J. Phys. IV France 03 (1993) C3-313-C3-320
Vanadium carbide films produced by plasma-assisted metal-organic chemical vapour depositionH. BERNDT1, A.-Q. ZENG2, H.-R. STOCK1 and P. MAYR1
1 Stiftung Institut für Werkstofftechnik, Badgasteiner Str. 3, 2800 Bremen 33, Germany
2 Guangzhou Research Institute of Non-ferrous Metals, Wushan, Guangzhou, China
Vanadium carbide films as wear-resistant coatings produced by salt bath immersion at high temperatures have found wide technological application in manufacturing industries. In order to reduce the substrate temperature, the deposition of VC-films by plasma-assisted chemical vapour deposition using a metal-organic compound as precursor was investigated. Bis(cyclopentadienyl)-vanadium, a purple solid compound showing a sufficient sublimation rate at relatively low evaporator temperatures, was used together with hydrogen and argon to deposite VC-films in a d.c. glow discharge. As one of the most important parameters the substrate temperature was varied from 200 °C to 400 °C . The compound decomposed into films and gaseous by-products like C5H6 and other hydrocarbons which could be detected by quadrupole mass spectrometer. The deposition efficiency of the coatings was almost independent of the substrate temperature. It was established by means of EDX and XRD that cubic vanadium carbide coatings were obtained. The morphology of these layers was examined by scanning electron microscopy. In the entire temperature range dense, polycrystalline layers were created, whose hardness measured between 2200-3300 HV. With the increase of the substrate temperature the adhesive strength of the coatings increased, too.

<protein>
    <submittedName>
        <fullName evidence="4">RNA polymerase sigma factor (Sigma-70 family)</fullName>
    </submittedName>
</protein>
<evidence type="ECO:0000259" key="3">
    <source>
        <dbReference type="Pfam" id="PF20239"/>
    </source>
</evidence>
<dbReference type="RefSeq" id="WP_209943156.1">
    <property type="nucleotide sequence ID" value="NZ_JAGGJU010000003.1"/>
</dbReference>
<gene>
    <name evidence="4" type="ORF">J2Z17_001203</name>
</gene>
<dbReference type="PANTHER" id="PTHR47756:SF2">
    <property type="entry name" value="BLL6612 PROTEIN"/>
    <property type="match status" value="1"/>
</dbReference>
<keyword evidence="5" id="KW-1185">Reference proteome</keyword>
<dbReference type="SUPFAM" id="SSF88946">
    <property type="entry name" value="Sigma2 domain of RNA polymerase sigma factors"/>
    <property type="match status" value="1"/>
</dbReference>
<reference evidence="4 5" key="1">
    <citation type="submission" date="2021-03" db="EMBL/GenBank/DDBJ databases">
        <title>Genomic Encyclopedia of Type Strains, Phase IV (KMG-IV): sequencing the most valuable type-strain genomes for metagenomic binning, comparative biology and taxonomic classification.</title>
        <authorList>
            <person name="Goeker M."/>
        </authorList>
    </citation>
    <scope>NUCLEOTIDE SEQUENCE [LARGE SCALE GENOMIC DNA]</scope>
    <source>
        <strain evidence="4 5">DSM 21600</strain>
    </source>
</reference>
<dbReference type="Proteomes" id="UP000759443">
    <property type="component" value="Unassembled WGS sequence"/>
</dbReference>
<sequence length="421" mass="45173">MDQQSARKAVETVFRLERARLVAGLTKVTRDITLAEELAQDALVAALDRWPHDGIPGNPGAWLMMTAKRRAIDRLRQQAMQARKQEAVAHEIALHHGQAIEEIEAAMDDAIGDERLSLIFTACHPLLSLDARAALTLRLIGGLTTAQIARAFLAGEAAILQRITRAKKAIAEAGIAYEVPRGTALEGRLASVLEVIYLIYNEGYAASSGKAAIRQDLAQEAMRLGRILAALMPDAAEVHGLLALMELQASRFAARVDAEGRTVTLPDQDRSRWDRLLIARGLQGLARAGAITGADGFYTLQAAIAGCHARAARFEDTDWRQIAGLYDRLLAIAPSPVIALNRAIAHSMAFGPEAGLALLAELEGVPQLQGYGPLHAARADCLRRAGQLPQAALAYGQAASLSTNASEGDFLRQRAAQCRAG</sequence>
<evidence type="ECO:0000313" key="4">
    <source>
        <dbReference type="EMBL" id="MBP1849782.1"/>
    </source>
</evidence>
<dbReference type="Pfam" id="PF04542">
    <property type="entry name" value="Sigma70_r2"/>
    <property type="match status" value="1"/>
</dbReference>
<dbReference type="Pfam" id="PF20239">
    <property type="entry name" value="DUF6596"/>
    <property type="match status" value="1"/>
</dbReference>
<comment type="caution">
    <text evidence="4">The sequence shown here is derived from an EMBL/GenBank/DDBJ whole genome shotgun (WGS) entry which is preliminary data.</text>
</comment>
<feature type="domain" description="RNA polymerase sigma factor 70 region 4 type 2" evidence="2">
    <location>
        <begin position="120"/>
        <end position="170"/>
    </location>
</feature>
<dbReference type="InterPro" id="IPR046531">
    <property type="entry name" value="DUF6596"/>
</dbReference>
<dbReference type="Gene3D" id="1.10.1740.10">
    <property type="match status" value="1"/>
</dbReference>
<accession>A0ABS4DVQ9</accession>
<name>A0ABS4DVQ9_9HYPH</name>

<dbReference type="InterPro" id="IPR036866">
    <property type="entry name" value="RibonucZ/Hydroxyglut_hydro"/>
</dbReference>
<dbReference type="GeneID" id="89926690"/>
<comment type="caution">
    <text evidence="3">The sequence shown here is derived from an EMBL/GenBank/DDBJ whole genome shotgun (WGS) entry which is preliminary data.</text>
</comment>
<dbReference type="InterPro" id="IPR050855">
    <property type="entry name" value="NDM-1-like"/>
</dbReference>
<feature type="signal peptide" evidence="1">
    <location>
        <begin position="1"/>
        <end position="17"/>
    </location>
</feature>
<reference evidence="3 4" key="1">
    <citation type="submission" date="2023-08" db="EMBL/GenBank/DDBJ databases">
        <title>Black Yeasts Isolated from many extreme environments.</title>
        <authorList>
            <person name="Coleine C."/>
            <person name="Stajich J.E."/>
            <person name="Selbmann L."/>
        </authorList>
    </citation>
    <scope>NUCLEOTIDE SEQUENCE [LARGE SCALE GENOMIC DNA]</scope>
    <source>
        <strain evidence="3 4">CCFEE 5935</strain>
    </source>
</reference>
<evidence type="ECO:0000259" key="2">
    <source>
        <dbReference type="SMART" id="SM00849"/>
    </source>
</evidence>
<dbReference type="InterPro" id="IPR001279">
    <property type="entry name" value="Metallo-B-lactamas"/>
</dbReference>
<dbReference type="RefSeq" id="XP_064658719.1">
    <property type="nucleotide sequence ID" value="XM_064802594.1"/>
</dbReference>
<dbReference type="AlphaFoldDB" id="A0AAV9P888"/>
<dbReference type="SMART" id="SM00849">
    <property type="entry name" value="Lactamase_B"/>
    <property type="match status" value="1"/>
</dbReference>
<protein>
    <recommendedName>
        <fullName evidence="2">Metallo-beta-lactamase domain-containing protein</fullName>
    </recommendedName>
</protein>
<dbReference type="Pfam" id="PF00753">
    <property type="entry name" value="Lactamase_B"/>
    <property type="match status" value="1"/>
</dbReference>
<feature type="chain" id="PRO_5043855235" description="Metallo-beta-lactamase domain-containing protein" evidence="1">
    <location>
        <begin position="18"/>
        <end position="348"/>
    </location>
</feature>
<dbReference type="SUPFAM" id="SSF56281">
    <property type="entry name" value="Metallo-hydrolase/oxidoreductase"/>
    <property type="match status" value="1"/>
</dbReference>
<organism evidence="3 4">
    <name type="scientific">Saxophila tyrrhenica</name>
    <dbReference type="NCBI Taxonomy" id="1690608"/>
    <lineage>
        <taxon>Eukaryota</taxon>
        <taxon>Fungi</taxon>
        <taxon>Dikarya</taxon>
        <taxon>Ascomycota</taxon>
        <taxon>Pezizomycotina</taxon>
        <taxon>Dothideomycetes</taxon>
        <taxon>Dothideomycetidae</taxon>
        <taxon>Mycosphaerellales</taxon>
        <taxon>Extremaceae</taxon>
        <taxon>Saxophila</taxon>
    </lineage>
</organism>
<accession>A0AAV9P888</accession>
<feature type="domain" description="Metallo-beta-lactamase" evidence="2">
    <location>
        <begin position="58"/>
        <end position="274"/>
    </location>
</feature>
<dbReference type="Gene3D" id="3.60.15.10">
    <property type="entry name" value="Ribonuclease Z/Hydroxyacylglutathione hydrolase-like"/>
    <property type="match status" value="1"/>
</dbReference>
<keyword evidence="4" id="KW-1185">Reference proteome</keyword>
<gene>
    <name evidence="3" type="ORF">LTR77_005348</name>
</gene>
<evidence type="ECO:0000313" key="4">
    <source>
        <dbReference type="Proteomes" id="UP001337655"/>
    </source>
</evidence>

© EDP Sciences 1993